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By Anthony Cass - Pelagic Hunter

Winter is well and truly upon us. The whales have arrived right on cue and are out there around Cape Moreton in big numbers. A fully grown Humpback Whale can be the size of a bus and weigh 40 ton. When an animal that size lifts its entire mass clear of the water it's certainly a site to behold and can be a daunting experience when witnessed from a small boat. Needless to say, they deserve respect and caution must be taken when boating near these animals. Particularly in low light conditions.

The cooler water inside the bay is the cue for increased Squid and Cuttlefish activity. They're easily targeted on almost any weed bed in Moreton Bay, my favourite areas being in front of the sand dunes around Tangalooma. Almost any squid jig will eventually get eaten when slowly rolled through these weed beds at around mid water. You don't want the jig too high off the bottom but you also don't want to be snagging the weed either. Try varying sink periods and retrieve rates until you find what’s working on the day. Everyone has a favourite colour jig and personally I like a straight black, but a good rule of thumb is a bright colour for bright conditions and a darker colour in low light conditions. The theory being that a darker colour will cast a more noticeable silhouette in the lower light and squid are visual hunters. Squid are absolutely delicious when eaten fresh and if you haven't eaten fresh squid you simply haven't eaten squid. The trick is to cook them quickly! They also make superb baits for large Snapper.

As mentioned in previous reports, Winter is the time to be chasing those quality Snapper. Whilst they are caught sporadically throughout the bay all year round, Winter is when they aggregate in the shallow water of the inshore reefs to spawn. They're here right now and the start of the season has seen many quality Snapper being caught throughout SEQ. It pays to put in some time sounding around and looking for where the fish are holding on a given day. A favourite ledge can be loaded with life one day and barren the next, while at other times an insignificant and isolated rock can be found stacked with fish for seemingly no reason. They can be caught using a variety of different methods. From the old paternoster style “bottom bashing” to soft plastics and even on fly. Mid range to large soft plastics are the “go to” for many with the “jerk shad” proving fruitful time and again.

An equally popular method is “float lining” a whole squid or pilchard on a set of ganged or snelled hooks with either a very light lead or no weight at all, letting the bait slowly drift down through the water column. Snapper often feed surprisingly high in the water column for a demersal species. Unlike targeting other demersals, maintaining direct contact with the bottom is not as much of a focus. However, high current will obviously make it harder to get baits down into the strike zone and keep them there. The days around the neap tide will be much easier to fish in regards to current and also the top and bottom of the tides around the spring tide period. Focusing on these times will be much easier, particularly when fishing places inside the bay such as the shipping channels and artificial reefs where large tides can kick up quite a lot of current.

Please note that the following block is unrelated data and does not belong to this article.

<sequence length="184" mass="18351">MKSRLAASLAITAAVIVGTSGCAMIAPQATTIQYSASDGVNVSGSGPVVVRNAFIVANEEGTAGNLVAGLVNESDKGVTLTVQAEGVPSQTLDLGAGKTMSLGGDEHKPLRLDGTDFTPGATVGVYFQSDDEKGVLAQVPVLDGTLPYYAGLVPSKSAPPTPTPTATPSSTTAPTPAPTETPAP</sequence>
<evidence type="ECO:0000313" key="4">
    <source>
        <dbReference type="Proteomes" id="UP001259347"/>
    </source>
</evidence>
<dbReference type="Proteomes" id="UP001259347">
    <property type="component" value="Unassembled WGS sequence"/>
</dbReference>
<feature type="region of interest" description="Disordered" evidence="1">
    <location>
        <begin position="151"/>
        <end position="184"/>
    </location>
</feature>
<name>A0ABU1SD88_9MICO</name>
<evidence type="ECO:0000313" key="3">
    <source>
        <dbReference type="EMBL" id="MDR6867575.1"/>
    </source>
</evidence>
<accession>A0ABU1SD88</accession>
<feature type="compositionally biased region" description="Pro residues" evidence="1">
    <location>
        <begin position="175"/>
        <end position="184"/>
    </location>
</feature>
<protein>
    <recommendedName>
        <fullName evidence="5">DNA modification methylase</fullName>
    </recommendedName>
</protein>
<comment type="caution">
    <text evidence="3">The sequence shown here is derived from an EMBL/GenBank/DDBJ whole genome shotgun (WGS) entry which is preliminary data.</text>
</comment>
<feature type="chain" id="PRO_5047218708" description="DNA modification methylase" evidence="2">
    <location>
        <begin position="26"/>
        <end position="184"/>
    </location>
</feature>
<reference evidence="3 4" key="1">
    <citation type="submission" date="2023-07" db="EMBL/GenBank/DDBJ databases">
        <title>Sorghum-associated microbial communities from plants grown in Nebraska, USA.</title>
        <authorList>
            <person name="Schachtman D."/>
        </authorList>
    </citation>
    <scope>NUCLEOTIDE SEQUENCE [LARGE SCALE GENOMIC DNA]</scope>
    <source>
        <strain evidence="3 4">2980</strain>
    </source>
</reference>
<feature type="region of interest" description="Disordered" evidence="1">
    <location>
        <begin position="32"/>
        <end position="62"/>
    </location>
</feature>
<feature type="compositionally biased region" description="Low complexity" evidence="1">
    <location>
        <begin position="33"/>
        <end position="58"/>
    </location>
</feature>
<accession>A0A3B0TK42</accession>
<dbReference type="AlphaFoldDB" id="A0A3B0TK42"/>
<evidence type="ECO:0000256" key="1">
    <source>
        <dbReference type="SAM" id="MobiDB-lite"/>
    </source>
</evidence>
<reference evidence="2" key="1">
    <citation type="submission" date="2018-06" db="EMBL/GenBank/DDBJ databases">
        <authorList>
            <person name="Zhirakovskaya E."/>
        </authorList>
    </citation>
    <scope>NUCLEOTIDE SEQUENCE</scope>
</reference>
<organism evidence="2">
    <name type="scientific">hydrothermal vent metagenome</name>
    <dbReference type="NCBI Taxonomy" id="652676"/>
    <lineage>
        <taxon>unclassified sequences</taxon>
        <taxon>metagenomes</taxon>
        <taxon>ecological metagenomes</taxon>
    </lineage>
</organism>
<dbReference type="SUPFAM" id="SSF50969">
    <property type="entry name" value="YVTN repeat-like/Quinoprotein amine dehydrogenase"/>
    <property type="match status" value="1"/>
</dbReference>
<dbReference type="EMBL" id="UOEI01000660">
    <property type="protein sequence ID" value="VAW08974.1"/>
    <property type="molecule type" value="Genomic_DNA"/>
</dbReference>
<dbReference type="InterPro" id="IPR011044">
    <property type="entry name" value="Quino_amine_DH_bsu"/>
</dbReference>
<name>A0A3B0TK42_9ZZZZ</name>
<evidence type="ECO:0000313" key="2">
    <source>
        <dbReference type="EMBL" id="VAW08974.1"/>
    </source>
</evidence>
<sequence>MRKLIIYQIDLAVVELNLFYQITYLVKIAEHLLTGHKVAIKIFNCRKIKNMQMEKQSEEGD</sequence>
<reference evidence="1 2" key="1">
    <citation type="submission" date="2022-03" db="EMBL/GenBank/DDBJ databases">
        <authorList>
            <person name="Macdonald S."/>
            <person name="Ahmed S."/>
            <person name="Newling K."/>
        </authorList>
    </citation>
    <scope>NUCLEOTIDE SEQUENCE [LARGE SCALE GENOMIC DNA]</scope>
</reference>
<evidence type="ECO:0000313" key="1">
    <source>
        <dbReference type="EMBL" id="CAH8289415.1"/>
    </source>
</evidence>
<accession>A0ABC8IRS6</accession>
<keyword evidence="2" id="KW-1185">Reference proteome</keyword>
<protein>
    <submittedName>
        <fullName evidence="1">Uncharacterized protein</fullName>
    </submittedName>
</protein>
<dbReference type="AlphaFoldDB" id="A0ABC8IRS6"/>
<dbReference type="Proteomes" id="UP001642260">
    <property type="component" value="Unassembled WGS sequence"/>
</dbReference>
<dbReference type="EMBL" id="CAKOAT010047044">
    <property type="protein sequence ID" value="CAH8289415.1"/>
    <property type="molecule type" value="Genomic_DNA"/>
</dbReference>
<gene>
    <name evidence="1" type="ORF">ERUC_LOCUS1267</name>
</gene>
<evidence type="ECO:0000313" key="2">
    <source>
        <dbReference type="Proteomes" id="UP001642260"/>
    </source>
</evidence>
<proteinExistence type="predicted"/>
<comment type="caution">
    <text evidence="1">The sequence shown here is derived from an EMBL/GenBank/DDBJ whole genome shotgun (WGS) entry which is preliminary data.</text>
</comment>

The Spanish Mackerel are still there too and they're getting bigger. Some recent local catches have been in excess of 20kg which is truly a fish of a lifetime for many anglers! They'll be peaking in numbers over the following month before vanishing altogether from our local system over Spring.

For those serious anglers willing to go the extra mile and wanting to chase what is in my opinion the holy grail of fishing in SEQ, the mature Yellowfin Tuna are due to be passing us on their migration up the east coast to the Coral Sea. Earlier in the year we saw some incredible Yellowfin well in excess of 50kg being caught south of the border in NSW. They should be off our coast right now cruising along the top of the continental shelf. Now is the time to get one!

The days surrounding the new moon and full moon, coupled with high oceanic current, will always get Spanish Mackerel feeding more aggressively. Whether casting large stickbaits, live baiting or trolling diving lures, enticing a strike from a Spanish Mackerel can be a challenge in itself. Often requiring more patience and persistence than anything. Staying attached to these powerful speedsters once they are hooked is a challenge as good as any an angler can face. Good Luck!

Send me your catches to put in the paper with a caption on where you caught it, what bait you used and ensure your name is on the caption. Email


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